Jeri Jacquin

Coming to theatres this Friday from director Mark Mylod and Searchlight Pictures is the tasty and delectable food on THE MENU.

On a beautiful island, a very special dining experience with Chef Julian Slowik (Ralph Fiennes) awaits invited guests. Arriving on the dock are food critic Lillian (Janet McTeer) and Ted (Paul Adelstein), a movie star (John Leguizamo) who loves to drop names and his assistant Felicity (Aimee Carrero), Richard (Reed Birney) and wife Anne (Judith Light), and business buddies Bryce (Rob Yang), Soren (Arturo Castro) and Dave (Mark St. Cry).

Finally, foodie groupie Tyler (Nicholas Hoult) and date Margot (Anya Taylor-Joy) follow the group led by Elsa (Hong Chau). Explaining the surroundings of how the menu is created for the Hawthorne, it is clear that the staff is devoted to Chef Slowick. Led into the dining room, the group is served wine as they wait for the chef to appear.

When he does, he explains that the courses are special and have meaning. From molecular gastronomy to art on a plate, Chef Slowick wants his guests to taste everything. That is when Elsa whispers to the chef that Margot is a guest not on the original list. That upsets the him as he explains each part of the experience was perfectly planned and, Margot is not eating the food in front of her.

Tyler is jealous that the chef wants to speak to her and not him but is not going to let that stop him from enjoying the plates put before him. As the evening progresses and the wine flows, the truth of their dining experience becomes clearer than a wine glass!

Fiennes as Slowik gives a performance that is deliberate, controlled and knowledgeable. Even when you think he is going to lose control, he diverts to a story that should tell the guests everything. Fiennes is just a plate of perfection in this role and is the straight man to the last frame of the film. I just adore this performance from him.

Taylor-Joy as Margot is just a strong mysterious character who is not afraid of saying what she thinks or standing her ground. Even as she comes face to face with the chef, Margot does not back down as her part in all this expands more and more. Taylor-Joy meets his control word for word and even her panic is controlled and it is powerful.

Hoult as Tyler is just that guy who is so drawn into being a foodie groupie that he blocks out everything else that is happening. Upset with Margot that she does not share in his obsession, he looks forward to each plate with tunnel vision. Hoult gives it his all and although irritating at moments, his character has a purpose.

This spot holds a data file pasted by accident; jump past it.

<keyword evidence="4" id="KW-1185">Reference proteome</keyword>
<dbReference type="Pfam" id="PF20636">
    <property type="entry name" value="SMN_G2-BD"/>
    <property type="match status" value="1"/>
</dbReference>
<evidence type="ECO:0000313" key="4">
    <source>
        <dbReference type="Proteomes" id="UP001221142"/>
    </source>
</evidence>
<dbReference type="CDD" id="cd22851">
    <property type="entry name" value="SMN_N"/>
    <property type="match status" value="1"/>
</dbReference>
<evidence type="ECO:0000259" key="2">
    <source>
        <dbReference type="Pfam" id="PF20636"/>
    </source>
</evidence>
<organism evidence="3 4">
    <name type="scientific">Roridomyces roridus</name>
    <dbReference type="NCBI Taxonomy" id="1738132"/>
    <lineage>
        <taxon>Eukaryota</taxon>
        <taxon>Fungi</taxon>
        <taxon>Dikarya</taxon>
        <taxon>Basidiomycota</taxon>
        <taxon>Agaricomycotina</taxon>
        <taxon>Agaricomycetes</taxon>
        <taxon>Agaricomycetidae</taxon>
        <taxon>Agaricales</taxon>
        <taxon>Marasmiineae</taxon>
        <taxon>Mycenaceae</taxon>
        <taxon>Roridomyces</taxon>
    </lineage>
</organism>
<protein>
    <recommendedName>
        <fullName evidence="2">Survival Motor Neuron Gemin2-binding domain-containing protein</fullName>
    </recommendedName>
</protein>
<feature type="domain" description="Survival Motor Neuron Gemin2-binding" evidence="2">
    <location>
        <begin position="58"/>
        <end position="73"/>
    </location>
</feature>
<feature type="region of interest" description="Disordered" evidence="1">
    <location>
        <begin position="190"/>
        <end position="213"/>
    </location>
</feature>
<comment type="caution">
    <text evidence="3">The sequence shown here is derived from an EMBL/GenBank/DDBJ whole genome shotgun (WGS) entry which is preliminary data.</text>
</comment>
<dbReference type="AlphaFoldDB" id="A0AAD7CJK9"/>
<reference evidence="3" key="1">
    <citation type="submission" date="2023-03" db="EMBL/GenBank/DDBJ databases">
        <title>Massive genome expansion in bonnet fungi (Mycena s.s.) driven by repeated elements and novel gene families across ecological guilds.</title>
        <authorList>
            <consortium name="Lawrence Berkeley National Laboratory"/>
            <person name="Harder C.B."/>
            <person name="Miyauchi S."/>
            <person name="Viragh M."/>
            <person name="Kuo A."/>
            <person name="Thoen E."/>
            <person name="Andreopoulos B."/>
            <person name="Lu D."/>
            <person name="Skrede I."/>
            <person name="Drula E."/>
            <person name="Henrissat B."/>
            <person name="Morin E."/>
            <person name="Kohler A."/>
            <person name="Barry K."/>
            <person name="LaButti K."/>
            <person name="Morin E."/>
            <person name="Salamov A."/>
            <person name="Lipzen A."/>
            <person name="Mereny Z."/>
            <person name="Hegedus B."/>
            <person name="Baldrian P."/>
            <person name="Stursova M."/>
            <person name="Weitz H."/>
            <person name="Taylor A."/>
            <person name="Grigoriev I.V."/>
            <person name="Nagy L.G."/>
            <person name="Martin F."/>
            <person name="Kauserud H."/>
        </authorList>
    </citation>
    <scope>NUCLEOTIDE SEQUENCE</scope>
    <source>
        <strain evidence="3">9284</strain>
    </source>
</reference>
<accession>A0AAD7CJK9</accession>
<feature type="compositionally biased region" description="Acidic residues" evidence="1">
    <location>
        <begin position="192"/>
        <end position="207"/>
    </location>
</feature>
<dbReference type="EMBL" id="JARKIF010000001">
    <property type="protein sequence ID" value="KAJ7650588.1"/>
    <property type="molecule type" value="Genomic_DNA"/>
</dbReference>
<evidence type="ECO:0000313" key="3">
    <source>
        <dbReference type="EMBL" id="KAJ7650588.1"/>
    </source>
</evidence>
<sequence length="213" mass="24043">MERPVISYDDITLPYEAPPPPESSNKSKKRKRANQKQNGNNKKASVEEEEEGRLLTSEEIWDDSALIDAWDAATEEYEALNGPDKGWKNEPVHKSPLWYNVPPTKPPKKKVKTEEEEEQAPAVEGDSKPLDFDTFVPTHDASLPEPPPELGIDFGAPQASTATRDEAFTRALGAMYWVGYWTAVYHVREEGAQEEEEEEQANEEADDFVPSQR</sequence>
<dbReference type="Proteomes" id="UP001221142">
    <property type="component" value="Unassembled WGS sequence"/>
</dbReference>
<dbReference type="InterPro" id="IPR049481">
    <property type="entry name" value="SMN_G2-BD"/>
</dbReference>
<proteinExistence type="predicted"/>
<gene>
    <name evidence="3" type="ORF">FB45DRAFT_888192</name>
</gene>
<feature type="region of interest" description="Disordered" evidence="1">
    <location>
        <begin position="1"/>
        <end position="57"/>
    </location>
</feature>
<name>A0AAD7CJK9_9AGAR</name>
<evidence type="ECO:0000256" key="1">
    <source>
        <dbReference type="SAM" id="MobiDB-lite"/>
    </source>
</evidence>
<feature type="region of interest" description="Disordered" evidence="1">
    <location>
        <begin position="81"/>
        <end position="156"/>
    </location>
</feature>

Bloom and Adelstein are so precocious that its hilarious and proves that having an opinion can be, well, dangerous. Leguizamo and Carrero have their own boss/employee issues with each other as the name dropper has his own confessions to make. Birney and Light are a couple that has spent a lot of time at Hawthorne dining and its time to pay the check.

Yang, Castro and Cyr are three men who have their own secrets that will take flight right before their eyes.

A big mad respect shout-out to Chau as Elsa because I loved ever minute she was on screen. This character is not afraid of anything or anyone and has no problem saying ‘no’. The scene when the three business men try to bread-bully Elsa, she says with a straight face ‘no’, I broke out laughing. Chau is stunning!

Other cast include Christina Brucato as Katherine, Peter Grosz as the Sommelier, Adam Aalderks as Jeremy, Jon Paul Allyn as the Boat Waiter and Rebecca Koon as Linda.

Searchlight Pictures is responsible for such films as SLUMDOG MILLIONAIRE, 12 YEARS A SLAVE, THE SHAPE OF WATER and THREE BILLBOARDS OUTSIDE EBBING MISSOURI. They have an extensive film library as well as documentaries, scripted series, and limited series. For more information, please visit

THE MENU is nothing short of a plate full of perfection, it is deliciously phuged-up and I could not get enough of it. Keeping the cast in one room 99% of the time is brilliantly done and as Fiennes character controls every aspect, it is thrilling to watch how each character begins to crack around the edges and Taylor-Joy matching wits with the chef.

Those in the kitchen also have a part to play and are the raw characters. They are dedicated to the chef and they seem detached from everything that is happening. Focused on making delicious and intricate food, you hardly ever see them looking into the dining room. It was actually kind of freaky and disturbing but I loved it as well.

The plates of food served are stunningly beautiful but, like Margot, is probably not something I would eat. That makes her character relatable on so many non-conformist levels. The last plate served was exactly my cup of flower-tea sizzling with no pretentiousness or fan-fare.

Vague enough? Of course this is, why would I give away the best parts of the film when THE MENU is waiting to serve you as well. I am just going to let my palate savor every drop of what Chef Slowik served up and keep his secret recipes for everyone else to discover.

In the end – wonderful surprises wait you all!



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About the Author

Jeri Jacquin

Jeri Jacquin covers film, television, DVD/Bluray releases, celebrity interviews, festivals and all things entertainment.